Plus-Sized Models' Advice for Their Teen Selves Is Something We All Need to Hear (VIDEO)

jess vander leahy project women kindOne of these days, scientists (female scientists) will uncover the reason that once puberty hits, all women start hating their bodies. Until then, all we can do is commiserate with one another -- and try to stop the negative self-talk -- and that's where a new web series called #ProjectWomanKIND comes in.

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Loathing our bodies seems to be hardwired into us. If you're rail-thin, you want curves. If you have boobs, you want them to Go. Away. We of the XX chromosomes are NEVER satisfied with every aspect of our appearance.

And that's the point of #ProjectWomanKIND, a series of interviews with plus-sized models that hopes to remind us all that we're more than what we see in the mirror. Because doesn't it make you feel better to know that every other woman on the planet, even drop-dead gorgeous ones, struggle with the same hateful self-talk YOU do?

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The one-on-one interviews aren't the pablum you sometimes get from models, who muse about being called "Green Bean" in high school or complain that being on airplanes for so long dries out their skin.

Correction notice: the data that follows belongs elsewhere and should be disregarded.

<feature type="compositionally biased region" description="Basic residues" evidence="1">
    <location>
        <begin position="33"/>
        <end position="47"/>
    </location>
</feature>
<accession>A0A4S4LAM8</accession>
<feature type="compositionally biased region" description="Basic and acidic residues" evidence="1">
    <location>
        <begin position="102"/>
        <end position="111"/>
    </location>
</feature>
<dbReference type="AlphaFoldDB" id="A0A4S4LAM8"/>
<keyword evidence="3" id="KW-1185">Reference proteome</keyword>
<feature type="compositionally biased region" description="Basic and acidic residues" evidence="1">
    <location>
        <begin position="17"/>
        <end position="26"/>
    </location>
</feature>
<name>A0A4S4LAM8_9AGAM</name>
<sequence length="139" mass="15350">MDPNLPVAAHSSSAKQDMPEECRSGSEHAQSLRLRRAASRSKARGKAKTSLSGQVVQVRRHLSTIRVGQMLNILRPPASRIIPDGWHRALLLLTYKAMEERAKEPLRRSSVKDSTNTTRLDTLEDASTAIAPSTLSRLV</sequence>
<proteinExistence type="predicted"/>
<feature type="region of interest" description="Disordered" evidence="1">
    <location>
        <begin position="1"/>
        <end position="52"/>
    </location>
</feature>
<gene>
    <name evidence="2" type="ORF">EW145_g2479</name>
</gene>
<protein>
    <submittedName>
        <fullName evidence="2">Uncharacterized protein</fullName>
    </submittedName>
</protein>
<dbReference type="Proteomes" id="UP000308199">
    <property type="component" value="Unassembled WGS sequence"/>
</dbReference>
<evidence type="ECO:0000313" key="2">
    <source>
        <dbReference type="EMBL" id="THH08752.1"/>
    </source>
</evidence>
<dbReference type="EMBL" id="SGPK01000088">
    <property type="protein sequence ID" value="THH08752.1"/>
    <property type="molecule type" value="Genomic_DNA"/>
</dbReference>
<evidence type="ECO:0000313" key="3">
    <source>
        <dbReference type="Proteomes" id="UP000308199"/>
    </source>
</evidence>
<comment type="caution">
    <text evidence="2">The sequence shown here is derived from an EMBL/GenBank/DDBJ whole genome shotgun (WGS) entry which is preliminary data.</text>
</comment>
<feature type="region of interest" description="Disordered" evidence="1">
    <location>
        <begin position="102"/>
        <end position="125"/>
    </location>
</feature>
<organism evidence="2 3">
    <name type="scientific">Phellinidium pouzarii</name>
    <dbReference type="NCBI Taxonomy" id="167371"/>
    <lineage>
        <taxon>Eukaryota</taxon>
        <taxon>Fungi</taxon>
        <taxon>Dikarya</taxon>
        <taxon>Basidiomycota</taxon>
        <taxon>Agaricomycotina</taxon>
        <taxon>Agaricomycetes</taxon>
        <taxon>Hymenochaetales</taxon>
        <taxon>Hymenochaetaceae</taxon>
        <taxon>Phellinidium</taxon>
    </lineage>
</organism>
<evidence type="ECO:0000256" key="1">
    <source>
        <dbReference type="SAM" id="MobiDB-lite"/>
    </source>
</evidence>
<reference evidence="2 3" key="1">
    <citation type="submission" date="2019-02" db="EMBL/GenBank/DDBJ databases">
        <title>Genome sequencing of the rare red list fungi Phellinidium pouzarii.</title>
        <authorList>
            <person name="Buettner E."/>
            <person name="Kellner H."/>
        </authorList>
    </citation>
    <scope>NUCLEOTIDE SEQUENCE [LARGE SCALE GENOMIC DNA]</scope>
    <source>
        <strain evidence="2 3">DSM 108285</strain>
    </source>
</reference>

The models participating in #ProjectWomanKIND -- Jessica Vander Leahy, Olivia Langdon, Sophie Sheppard, Stefania Ferrario, and Margaret Macpherson -- aren't household names, but their insecurities surely sound familiar.

Things like, "Some days, I [think], 'What were you thinking, that you were pretty?!" And, "I still have days I don't like parts of my body."

It's part of, one model wistfully points out, "being a girl."

One of the most amazing parts is the models talking about what they'd tell their younger selves -- or future daughters.

For instance, Olivia Langdon, who looks like a curvier Claudia Schiffer, comes close to tears when asked what advice she'd give her imaginary 16-year-old daughter. She says:

I'll tell her she should decide what's beautiful.

And that instead of thinking "beauty" is what she sees on a magazine cover, "that she should trust herself and the body she has."

Check it out here:

More from The Stir: Plus-Size Model Denise Bidot Refuses to Be 'Sorry' for Her Beautiful Beach Body (VIDEO)

Are these message new? Well, no. But obviously, we STILL need to hear them because it's just not sinking in. Maybe if we show these interviews to our daughters and nieces and cousins who have yet to hit that Age of Bad Body Image, there might be hope for them.

As another model wisely points out, "[We should all] chill out. Life is long."

 

Images via projectwomankind/Instagram; Project WomanKIND/YouTube

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